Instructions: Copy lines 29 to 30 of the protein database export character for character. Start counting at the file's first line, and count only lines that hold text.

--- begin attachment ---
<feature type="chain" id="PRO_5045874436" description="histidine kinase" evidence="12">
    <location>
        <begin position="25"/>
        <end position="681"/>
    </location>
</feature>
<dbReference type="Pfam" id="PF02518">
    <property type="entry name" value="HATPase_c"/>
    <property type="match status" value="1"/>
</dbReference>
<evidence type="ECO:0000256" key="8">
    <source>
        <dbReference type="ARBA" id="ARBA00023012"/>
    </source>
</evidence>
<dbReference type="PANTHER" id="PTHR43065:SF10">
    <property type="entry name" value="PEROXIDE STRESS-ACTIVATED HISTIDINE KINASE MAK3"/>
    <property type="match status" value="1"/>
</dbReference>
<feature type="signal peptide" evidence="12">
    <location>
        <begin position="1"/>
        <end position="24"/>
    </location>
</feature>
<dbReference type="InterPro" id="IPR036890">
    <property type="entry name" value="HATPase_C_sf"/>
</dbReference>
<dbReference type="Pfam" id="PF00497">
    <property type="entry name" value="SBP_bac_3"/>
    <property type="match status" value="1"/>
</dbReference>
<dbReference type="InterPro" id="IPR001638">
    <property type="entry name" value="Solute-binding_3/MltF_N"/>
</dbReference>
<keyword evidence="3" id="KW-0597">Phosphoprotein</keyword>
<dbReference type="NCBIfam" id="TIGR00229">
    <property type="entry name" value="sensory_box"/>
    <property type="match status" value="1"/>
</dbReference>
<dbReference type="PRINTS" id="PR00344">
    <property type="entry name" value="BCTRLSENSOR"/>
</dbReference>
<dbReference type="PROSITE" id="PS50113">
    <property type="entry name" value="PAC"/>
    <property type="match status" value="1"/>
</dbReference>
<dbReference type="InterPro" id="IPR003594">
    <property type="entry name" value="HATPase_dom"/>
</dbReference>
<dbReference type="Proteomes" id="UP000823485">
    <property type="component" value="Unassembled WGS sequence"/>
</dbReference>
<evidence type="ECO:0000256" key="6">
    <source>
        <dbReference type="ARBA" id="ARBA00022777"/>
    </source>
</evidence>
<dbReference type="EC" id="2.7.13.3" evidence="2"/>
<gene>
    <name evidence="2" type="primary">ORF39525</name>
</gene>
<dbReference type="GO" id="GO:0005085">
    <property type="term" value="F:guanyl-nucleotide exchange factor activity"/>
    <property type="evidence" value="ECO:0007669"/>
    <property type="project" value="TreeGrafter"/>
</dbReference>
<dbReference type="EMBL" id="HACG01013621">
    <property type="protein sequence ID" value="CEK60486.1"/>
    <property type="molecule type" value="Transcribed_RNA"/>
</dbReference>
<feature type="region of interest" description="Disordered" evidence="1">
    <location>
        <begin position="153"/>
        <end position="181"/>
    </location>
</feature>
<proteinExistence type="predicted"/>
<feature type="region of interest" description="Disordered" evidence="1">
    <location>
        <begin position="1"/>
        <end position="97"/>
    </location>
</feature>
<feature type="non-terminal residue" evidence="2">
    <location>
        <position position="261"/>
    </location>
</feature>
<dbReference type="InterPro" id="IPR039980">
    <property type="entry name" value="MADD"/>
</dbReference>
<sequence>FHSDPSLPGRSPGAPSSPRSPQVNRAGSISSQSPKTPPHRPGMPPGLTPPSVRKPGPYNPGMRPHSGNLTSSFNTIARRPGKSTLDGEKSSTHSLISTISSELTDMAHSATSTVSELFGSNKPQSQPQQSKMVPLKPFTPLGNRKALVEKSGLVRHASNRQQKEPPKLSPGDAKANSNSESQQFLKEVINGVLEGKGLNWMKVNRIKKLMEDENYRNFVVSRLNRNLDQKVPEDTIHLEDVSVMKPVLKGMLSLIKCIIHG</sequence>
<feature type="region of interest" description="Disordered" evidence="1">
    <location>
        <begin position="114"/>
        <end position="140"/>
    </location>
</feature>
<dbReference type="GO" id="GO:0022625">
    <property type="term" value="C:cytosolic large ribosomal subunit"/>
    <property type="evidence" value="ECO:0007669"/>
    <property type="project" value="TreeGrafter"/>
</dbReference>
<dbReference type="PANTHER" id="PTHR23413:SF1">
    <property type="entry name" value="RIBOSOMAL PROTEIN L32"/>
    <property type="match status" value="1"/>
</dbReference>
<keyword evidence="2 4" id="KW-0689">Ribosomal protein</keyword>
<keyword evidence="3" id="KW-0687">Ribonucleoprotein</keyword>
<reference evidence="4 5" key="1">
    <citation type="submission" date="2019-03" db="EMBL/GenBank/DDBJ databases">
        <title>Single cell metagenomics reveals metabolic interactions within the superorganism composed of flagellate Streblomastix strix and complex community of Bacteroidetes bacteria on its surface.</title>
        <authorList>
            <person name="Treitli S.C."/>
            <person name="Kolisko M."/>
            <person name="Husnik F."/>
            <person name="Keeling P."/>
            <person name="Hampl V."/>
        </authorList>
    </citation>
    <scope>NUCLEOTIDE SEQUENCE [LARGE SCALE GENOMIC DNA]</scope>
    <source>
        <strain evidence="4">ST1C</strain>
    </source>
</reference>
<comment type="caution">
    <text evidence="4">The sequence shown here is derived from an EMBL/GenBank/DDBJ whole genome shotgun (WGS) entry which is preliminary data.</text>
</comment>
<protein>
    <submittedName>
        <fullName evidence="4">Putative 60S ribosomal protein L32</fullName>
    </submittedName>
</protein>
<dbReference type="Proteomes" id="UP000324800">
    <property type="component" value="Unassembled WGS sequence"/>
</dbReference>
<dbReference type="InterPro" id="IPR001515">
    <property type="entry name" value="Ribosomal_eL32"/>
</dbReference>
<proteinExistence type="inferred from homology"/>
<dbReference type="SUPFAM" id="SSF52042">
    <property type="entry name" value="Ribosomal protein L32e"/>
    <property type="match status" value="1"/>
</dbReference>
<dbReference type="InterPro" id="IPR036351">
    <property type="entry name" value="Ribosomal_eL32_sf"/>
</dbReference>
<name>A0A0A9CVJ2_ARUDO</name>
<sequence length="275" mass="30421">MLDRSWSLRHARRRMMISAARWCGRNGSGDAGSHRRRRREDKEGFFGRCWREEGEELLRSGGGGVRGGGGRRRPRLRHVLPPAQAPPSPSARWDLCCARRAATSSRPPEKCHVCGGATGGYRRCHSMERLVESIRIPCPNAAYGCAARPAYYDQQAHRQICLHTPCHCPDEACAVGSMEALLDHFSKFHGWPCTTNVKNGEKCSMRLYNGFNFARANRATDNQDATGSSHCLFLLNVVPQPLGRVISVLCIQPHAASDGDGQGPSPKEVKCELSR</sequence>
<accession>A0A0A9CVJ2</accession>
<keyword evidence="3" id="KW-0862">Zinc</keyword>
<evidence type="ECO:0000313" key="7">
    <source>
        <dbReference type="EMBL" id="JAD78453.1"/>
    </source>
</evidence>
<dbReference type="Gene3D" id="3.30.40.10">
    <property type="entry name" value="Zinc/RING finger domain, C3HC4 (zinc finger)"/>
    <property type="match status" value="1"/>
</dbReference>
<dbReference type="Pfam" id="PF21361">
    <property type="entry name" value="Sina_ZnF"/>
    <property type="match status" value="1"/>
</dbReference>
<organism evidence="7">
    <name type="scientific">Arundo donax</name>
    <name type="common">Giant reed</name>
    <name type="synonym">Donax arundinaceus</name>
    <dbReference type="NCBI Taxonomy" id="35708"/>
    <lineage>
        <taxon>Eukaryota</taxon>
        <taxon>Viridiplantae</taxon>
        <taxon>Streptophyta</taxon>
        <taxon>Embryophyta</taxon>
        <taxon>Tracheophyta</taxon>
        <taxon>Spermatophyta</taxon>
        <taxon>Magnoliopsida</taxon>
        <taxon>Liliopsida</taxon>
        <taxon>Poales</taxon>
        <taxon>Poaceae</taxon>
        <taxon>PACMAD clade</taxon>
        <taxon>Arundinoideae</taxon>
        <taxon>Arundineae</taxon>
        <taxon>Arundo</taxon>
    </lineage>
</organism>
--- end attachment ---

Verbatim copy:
<dbReference type="Pfam" id="PF00497">
    <property type="entry name" value="SBP_bac_3"/>